Dear Burned Out and Bummed Out,
One of the things they don't teach in nursing school is that after you graduate you get a jobâ€ that has all the requirements and disadvantages of any job. You are expected to show up to work, do your job to a high standard, get along with people obnoxious or not, navigate through politics, etc. After all of the learning about how to be professional sometimes you get treated like you work at a fast food joint. All jobsâ€ have some elements in common. The difference is that in nursing you sometimes have the opportunity to truly help people. Nurses usually make a decent salary with benefits, and can advance their career. At times you help people just by doing the job you were hired to do. Other times, you simply cannot help those who won't accept your help. People have the right to make bad decisions. What makes it all worthwhile is when there is a patient that you can truly help manage their illness and live the best life they can. The chance to truly help someone isn't an everyday event. Even in home care, most patients won't change their lifestyle even if it is killing them. In psychiatric nursing home care I would see the same patients for years and help them remain in the community as long as I could until another exacerbation landed them in the hospital.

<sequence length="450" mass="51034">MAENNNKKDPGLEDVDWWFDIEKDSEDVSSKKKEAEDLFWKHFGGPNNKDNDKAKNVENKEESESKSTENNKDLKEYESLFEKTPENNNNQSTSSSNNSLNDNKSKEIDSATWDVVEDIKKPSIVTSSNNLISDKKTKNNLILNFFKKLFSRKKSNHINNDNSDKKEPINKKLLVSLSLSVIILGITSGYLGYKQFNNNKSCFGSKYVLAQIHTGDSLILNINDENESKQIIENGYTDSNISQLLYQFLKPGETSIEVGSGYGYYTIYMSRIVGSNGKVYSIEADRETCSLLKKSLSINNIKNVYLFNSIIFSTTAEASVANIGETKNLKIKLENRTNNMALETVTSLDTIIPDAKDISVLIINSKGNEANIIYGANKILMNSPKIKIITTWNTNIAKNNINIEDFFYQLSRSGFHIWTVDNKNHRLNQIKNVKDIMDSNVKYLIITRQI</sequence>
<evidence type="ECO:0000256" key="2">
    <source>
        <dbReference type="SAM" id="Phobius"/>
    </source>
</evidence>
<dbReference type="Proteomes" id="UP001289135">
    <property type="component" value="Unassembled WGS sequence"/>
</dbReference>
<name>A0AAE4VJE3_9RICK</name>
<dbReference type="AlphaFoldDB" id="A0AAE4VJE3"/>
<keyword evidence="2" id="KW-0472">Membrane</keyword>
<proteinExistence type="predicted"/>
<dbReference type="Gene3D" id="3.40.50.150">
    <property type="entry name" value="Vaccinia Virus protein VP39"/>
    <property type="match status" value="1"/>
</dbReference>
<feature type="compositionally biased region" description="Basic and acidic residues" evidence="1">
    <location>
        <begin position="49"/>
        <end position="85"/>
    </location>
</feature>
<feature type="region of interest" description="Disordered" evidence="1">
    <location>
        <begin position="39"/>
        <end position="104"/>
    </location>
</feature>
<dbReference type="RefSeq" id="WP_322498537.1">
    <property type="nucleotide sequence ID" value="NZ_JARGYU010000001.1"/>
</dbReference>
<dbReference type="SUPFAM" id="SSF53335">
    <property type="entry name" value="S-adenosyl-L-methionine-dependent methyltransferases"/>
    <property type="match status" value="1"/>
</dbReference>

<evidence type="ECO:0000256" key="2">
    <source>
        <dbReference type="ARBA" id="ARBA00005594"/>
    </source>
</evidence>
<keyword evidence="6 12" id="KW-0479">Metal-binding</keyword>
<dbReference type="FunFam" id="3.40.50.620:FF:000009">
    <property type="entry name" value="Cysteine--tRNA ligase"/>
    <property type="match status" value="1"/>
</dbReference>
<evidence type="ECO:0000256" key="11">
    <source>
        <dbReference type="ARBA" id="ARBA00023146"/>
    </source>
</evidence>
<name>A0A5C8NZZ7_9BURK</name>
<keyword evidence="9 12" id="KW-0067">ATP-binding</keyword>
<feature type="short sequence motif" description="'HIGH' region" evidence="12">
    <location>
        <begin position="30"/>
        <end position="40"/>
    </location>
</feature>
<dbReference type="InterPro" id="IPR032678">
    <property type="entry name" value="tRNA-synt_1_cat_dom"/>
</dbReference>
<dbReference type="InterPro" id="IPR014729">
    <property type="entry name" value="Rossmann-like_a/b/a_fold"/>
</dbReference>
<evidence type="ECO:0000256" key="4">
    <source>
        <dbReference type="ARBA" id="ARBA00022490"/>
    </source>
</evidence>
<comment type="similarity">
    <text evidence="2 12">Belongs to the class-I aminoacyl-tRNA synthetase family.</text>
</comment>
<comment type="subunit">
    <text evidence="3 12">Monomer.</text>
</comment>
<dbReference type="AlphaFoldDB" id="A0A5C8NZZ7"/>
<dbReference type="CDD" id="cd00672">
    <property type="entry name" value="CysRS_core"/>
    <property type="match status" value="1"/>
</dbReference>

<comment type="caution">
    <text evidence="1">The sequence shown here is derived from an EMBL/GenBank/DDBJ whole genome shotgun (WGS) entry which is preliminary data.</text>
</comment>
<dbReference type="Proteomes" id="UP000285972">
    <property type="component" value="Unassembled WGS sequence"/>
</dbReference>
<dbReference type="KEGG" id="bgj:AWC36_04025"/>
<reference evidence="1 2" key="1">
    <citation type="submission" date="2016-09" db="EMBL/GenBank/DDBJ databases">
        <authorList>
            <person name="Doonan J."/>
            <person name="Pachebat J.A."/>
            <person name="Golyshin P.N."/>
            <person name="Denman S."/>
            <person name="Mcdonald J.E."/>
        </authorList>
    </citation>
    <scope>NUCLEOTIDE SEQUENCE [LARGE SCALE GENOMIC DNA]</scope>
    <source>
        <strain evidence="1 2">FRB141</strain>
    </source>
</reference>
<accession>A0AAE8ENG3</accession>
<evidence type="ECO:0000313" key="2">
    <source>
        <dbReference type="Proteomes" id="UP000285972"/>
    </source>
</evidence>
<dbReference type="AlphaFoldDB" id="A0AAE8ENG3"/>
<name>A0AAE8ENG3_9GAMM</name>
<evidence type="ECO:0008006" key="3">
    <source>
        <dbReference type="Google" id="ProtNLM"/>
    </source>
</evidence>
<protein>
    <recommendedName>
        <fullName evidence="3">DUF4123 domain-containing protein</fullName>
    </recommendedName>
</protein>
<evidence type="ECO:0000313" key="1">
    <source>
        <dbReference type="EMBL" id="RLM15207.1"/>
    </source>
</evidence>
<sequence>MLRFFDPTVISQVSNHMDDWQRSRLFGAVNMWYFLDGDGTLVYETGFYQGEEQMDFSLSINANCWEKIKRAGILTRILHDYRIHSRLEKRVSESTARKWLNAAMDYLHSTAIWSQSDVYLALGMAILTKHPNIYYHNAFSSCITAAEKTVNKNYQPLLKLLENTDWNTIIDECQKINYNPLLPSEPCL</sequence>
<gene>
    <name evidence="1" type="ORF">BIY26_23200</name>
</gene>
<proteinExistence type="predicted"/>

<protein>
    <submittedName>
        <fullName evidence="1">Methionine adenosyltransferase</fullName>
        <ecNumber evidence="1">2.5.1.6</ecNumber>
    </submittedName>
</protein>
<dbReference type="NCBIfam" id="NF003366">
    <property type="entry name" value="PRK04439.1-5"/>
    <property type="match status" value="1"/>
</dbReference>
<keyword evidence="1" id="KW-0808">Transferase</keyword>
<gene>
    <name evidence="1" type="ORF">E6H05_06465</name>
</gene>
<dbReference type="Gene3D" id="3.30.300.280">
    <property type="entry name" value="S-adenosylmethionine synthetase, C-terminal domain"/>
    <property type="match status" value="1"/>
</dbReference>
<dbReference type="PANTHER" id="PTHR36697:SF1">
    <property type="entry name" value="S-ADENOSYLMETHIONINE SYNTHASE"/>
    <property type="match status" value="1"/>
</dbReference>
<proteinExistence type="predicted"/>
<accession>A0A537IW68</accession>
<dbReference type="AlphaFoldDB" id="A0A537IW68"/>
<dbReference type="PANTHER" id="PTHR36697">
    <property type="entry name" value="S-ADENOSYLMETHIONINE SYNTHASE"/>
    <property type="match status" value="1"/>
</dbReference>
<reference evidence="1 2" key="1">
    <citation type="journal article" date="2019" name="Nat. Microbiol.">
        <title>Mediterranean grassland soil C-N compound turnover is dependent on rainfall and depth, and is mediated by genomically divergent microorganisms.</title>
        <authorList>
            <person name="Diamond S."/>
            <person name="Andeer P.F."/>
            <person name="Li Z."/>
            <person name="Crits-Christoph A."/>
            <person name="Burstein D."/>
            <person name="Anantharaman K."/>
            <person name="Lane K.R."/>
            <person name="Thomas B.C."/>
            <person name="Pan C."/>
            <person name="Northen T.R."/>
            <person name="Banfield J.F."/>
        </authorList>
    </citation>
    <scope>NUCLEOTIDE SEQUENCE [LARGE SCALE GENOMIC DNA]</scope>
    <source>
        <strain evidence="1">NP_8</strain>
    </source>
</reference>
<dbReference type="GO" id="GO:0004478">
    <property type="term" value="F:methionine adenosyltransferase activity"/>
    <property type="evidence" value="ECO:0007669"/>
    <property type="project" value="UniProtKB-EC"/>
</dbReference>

Best wishes in your search for meaningful career.